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Cinderella's coach rolls again


If folklore, oral tradition, and the Brothers Grimm hadn't transmitted the Cinderella tale down through the years, surely Hollywood would have invented it. Centuries of stories and generations of movies about a poor, but worthy, young woman who falls in love with a man of higher station, overcomes the obstacles of isolation and oppression, and ultimately finds true love, wealth, and a concomitant happiness, have instructed us all in the sweet and entirely fallacious notion that virtue and right action guarantee both material and spiritual success. After years of those pleasing falsehoods, the formula still works --- such recent motion pictures as Working Girl, Pretty Woman, the remake of Sabrina, and now, Maid in Manhattan, demonstrate that the story not only continues to inspire the film industry, but also manages to please millions of people and, consequently, make a great deal of money.

            In Maid in Manhattan, the familiar fiction also, appropriately, serves as a vehicle for Jennifer Lopez, currently one of the hottest female performers in America. Cleverly employing and updating just about all the clichés of romantic comedy, along with its archetypal inspiration, the movie skillfully exploits its plot, its backgrounds, its situation, and its cast to produce what at times seems like a perfectly programmed and orchestrated, if harmless, series of cinematic exercises in sheer audience manipulation. In its slick, glittery way, it provides a kind of tribute to all those films, novels, and folk tales that stretch back from the present moment to the very beginnings of narrative itself.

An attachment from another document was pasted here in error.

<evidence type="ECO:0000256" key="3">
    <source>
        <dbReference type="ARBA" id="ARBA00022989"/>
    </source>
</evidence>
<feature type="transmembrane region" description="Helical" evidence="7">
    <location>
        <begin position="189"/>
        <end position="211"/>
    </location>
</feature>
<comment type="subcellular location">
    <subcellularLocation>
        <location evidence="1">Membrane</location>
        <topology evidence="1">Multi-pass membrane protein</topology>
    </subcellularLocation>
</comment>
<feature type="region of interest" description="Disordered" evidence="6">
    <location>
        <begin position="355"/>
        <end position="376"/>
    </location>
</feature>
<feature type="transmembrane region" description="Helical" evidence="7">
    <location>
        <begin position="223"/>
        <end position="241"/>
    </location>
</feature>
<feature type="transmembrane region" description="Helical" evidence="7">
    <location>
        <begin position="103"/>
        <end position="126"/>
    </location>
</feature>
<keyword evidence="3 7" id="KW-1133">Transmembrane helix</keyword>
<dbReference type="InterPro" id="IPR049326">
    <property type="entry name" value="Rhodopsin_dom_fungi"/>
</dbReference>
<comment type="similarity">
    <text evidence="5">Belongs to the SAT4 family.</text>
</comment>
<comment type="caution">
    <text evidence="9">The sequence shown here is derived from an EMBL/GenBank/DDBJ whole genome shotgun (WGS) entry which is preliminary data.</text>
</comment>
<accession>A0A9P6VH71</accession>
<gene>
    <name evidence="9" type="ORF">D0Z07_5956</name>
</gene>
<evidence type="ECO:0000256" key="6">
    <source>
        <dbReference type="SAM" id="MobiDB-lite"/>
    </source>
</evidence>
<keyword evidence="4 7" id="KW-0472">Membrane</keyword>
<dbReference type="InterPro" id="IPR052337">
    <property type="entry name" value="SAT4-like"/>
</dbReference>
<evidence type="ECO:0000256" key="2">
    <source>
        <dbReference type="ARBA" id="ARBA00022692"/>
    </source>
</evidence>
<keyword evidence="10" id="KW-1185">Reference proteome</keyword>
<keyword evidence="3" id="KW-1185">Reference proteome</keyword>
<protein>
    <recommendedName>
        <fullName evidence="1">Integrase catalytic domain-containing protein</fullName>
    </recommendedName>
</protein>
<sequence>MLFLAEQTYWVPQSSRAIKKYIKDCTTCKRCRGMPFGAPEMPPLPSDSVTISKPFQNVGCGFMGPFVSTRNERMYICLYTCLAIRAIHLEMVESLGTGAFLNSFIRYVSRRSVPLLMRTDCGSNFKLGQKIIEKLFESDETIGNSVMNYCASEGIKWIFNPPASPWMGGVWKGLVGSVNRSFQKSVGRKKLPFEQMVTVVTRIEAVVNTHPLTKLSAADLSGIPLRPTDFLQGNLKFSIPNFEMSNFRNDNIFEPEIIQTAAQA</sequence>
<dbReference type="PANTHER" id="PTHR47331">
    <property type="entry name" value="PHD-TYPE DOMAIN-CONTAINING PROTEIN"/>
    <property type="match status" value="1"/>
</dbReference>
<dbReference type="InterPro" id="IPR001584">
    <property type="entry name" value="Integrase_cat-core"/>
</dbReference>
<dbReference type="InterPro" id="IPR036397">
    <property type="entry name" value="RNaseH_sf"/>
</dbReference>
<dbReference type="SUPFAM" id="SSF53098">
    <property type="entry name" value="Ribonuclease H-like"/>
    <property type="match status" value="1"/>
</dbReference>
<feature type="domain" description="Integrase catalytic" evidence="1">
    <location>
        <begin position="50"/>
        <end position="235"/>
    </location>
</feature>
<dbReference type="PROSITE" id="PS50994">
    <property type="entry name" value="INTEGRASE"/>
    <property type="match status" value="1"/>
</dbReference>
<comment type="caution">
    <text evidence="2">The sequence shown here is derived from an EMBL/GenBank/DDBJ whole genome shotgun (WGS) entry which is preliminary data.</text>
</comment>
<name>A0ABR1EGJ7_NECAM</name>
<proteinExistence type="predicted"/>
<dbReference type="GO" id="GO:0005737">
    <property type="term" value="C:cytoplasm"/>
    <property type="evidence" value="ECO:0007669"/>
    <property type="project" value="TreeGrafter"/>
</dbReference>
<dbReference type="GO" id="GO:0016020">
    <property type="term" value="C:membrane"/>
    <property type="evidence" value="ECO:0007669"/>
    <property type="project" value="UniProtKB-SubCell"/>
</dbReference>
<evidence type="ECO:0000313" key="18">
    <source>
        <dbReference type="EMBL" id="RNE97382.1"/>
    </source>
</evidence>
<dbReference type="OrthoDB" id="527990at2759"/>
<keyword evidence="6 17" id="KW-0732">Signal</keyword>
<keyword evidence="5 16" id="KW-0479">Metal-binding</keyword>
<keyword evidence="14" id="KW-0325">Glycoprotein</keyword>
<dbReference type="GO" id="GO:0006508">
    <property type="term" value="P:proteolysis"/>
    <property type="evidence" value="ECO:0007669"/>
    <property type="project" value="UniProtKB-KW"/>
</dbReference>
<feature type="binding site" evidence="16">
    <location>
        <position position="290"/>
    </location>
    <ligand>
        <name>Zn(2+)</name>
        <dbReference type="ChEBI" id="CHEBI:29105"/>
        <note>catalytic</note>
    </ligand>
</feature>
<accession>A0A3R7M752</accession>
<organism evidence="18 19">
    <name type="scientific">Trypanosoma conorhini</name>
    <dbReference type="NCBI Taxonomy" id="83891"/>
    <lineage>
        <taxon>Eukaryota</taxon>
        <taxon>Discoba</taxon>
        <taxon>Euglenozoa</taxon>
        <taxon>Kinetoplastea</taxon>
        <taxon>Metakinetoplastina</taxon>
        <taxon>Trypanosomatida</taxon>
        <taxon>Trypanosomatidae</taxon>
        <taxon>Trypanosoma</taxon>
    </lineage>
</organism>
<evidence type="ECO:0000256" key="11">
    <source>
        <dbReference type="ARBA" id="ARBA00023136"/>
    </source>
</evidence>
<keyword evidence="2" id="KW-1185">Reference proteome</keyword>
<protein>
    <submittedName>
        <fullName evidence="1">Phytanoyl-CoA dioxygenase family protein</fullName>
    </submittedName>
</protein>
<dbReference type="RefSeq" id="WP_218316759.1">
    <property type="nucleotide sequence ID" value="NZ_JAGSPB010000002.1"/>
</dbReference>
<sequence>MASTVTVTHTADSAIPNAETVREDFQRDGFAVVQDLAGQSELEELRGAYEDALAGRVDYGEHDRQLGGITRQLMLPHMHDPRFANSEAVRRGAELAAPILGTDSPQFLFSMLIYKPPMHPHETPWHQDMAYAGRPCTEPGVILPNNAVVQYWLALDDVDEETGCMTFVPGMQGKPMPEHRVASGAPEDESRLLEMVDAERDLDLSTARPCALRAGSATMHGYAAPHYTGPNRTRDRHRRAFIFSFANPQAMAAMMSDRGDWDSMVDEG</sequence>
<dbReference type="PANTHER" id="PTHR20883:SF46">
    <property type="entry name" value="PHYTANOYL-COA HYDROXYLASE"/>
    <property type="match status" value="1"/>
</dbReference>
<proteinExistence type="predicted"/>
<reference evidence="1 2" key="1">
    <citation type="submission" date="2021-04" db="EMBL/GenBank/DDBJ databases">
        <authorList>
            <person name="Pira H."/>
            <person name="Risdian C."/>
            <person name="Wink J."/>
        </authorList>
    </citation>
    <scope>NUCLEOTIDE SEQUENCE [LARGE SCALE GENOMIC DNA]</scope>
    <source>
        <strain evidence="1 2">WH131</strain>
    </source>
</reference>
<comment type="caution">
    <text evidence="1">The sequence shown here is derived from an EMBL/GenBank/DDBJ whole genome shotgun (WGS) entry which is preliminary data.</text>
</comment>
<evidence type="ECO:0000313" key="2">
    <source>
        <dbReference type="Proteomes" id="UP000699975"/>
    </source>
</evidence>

Lopez plays Marisa Ventura, a single mother who works as a maid at a posh New York hotel and lives in a working-class neighborhood in Queens, just across the river and a thousand miles from Manhattan. She works hard at a difficult and unrewarding job, obeys orders from some relatively unsympathetic supervisors, and must cope with the snobbery and pettiness of the rich and privileged guests. Her co-workers persuade her to apply for a managerial position, which may provide her with a route to some financial security and personal fulfillment --- and, of course, proves her deserving of the fate she encounters.

            Marisa meets her prince in the traditionally unbelievable manner of comedy, through the familiar device of mistaken identity. The suitor, Chris Marshall (Ralph Fiennes), is a rich playboy politician in the George W. Bush mode with his own rather amateurish aspiration: a somewhat desultory campaign for the United States Senate. Marshall believes Marisa is someone else of his own class. Unwilling to tell him the truth, Marisa maintains the fiction long enough to keep the plot cooking along in a most artificial manner. The more-or-less innocent deception enables her to attend the obligatory ball --- in this instance, a charity do at the Metropolitan Museum --- where, of course, she outshines the whole crowd of wealthy and glamorous women (including a version of the nasty stepsister). To show how times have changed, at least in one respect, she ends up spending the night with her swain, instead of fleeing in a pumpkin.